City should buy Briscoe

It has been brought to my attention that the Ashland School District is in the process of selling Briscoe Elementary School and property. If this is so then it is the responsibility of the city of Ashland to purchase it as open space.

Having lived in Ashland for over 35 years I’ve been involved with the meals tax when it was put on the ballot. It was for two things: paying for the sewage system and creating a fund to make sure open space would be part of this city’s future.

Infill was the philosophy to keep Ashland from becoming a sprawling community that I’d seen happen far too much in rural communities in California. The answer to that is creating open spaces so neighborhoods have places to kick a ball, take a child/grandchild to swing or slide. Running around is what children need to do to be healthy and curious about nature. Every neighborhood needs open space, even if it is just for picking the dandelions, sitting on the grass and looking up at the clouds.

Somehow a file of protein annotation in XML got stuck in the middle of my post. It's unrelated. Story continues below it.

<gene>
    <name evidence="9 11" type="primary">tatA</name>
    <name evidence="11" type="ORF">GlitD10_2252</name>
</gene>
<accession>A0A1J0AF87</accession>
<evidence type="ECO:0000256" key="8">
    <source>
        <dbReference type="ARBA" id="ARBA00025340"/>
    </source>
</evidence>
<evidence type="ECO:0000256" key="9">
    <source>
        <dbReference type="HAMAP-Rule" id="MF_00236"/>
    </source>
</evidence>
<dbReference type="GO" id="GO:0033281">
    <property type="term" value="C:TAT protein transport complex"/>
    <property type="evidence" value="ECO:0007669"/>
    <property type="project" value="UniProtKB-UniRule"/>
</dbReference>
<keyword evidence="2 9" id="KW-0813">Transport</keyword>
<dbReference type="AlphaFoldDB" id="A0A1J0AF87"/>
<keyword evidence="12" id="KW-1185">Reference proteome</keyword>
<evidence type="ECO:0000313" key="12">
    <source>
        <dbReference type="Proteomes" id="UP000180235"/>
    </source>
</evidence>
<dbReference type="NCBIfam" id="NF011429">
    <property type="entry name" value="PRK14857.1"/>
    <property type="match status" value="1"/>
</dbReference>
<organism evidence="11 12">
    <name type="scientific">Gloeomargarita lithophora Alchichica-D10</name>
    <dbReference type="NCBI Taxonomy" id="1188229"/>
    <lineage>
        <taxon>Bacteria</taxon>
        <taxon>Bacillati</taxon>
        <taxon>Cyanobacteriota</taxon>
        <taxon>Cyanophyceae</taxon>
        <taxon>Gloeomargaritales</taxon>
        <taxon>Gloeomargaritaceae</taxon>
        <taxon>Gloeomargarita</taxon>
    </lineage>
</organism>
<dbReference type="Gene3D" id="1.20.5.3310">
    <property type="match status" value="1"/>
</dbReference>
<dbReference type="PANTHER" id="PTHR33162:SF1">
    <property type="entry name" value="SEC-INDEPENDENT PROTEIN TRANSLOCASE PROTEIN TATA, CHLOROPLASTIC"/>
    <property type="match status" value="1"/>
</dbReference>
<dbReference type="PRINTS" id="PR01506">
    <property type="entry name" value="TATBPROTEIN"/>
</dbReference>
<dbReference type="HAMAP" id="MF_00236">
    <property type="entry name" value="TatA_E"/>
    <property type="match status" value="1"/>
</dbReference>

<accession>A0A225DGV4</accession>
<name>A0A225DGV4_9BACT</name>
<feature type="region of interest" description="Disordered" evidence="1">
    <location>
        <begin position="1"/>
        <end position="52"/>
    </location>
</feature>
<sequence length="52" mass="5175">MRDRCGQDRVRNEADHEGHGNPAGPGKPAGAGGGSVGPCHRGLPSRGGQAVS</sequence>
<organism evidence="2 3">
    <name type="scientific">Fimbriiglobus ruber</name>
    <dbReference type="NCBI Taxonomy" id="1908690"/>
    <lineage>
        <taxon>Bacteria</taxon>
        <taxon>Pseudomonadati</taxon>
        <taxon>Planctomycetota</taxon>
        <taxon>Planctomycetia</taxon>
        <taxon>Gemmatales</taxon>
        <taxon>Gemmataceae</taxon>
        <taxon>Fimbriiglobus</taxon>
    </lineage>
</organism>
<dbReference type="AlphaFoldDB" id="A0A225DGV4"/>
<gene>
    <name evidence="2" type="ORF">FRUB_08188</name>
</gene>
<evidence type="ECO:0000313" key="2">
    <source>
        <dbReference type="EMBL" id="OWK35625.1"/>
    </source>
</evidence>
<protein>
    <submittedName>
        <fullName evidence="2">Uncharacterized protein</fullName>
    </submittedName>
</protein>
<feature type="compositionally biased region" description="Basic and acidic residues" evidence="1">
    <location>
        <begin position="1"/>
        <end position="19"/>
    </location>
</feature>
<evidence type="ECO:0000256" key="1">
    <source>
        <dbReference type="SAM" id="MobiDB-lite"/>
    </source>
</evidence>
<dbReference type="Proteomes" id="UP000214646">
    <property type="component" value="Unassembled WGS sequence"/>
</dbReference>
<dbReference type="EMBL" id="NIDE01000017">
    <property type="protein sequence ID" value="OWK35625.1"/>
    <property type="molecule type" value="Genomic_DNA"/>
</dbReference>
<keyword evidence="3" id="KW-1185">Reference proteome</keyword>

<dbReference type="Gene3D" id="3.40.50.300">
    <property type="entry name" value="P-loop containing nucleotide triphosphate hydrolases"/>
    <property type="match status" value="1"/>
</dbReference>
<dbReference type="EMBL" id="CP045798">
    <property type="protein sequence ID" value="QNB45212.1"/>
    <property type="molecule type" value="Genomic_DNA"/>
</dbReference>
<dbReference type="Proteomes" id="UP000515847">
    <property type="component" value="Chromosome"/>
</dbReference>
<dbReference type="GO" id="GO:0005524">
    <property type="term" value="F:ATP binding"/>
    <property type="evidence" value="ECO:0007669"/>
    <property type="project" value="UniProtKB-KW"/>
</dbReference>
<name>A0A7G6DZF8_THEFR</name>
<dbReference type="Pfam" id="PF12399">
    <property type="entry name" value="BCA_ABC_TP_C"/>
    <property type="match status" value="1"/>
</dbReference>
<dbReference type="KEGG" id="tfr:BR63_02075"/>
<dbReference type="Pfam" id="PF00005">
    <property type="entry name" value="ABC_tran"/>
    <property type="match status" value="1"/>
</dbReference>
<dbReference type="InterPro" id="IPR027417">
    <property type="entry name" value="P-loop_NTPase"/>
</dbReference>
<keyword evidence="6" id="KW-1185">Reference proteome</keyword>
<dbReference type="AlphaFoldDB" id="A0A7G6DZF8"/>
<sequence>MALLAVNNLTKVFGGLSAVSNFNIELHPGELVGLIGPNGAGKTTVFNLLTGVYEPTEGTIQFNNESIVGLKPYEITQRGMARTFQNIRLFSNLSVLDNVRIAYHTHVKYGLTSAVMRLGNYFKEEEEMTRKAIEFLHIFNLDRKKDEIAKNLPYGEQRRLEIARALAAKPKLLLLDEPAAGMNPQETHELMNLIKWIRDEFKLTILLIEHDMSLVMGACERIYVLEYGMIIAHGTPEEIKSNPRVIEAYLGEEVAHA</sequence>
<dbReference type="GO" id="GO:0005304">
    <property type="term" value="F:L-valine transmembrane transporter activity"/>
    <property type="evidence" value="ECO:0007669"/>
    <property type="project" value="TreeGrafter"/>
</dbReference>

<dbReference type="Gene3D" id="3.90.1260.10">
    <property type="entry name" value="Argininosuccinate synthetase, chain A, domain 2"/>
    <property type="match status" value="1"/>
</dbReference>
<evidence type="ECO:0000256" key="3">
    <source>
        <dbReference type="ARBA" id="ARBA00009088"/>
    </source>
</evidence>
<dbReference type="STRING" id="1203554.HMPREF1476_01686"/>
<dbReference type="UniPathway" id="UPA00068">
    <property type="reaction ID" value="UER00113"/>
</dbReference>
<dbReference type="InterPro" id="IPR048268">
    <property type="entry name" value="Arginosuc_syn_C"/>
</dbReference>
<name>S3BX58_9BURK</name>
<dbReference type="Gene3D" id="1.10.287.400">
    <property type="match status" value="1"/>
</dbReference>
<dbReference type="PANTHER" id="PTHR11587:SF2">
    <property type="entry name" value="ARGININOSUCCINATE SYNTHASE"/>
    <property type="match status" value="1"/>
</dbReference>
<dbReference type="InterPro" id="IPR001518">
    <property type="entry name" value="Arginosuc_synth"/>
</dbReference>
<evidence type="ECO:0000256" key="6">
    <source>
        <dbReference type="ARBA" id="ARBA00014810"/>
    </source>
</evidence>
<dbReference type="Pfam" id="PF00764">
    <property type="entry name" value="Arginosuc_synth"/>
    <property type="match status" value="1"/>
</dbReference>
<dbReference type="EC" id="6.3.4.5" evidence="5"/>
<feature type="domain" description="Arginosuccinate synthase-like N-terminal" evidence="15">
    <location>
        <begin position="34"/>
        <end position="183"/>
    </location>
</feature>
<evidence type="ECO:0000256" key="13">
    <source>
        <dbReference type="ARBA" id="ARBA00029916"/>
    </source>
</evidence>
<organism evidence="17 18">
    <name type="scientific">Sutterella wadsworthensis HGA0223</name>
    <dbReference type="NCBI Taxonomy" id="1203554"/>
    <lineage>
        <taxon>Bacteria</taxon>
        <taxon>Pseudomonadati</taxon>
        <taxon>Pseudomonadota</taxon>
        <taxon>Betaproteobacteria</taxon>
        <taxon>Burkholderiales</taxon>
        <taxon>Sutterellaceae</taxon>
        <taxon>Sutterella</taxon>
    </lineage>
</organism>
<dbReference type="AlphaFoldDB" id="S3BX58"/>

When school is in session the other elementary school playgrounds are not available to the public on weekdays, which makes having one open to the public at Briscoe even more important. On snowy days, Briscoe has been perfect to take a child to slide because the slope is safe and they can’t end up in the street.

Ashland is a treasure, but if we sell off our open spaces it will soon become congested with more cars. Lithia Park is lovely, but it is a tourist attraction. I’ve walked the park daily for 35 years and seen it become more and more popular, turning a contemplative stroll into a mass of humanity.

It is great that the tourists like our town. But locals need some quiet space to themselves as well. My children were fortunate enough to attend Briscoe. I was on the PTA there for 10 years and we did fundraiser after fundraiser to build a safe playground for all the children in the community. Please do not let this property fall into commercial hands and become a bunch of condos bought as vacation homes. Our community is better than that.

Cathy Freeman

Ashland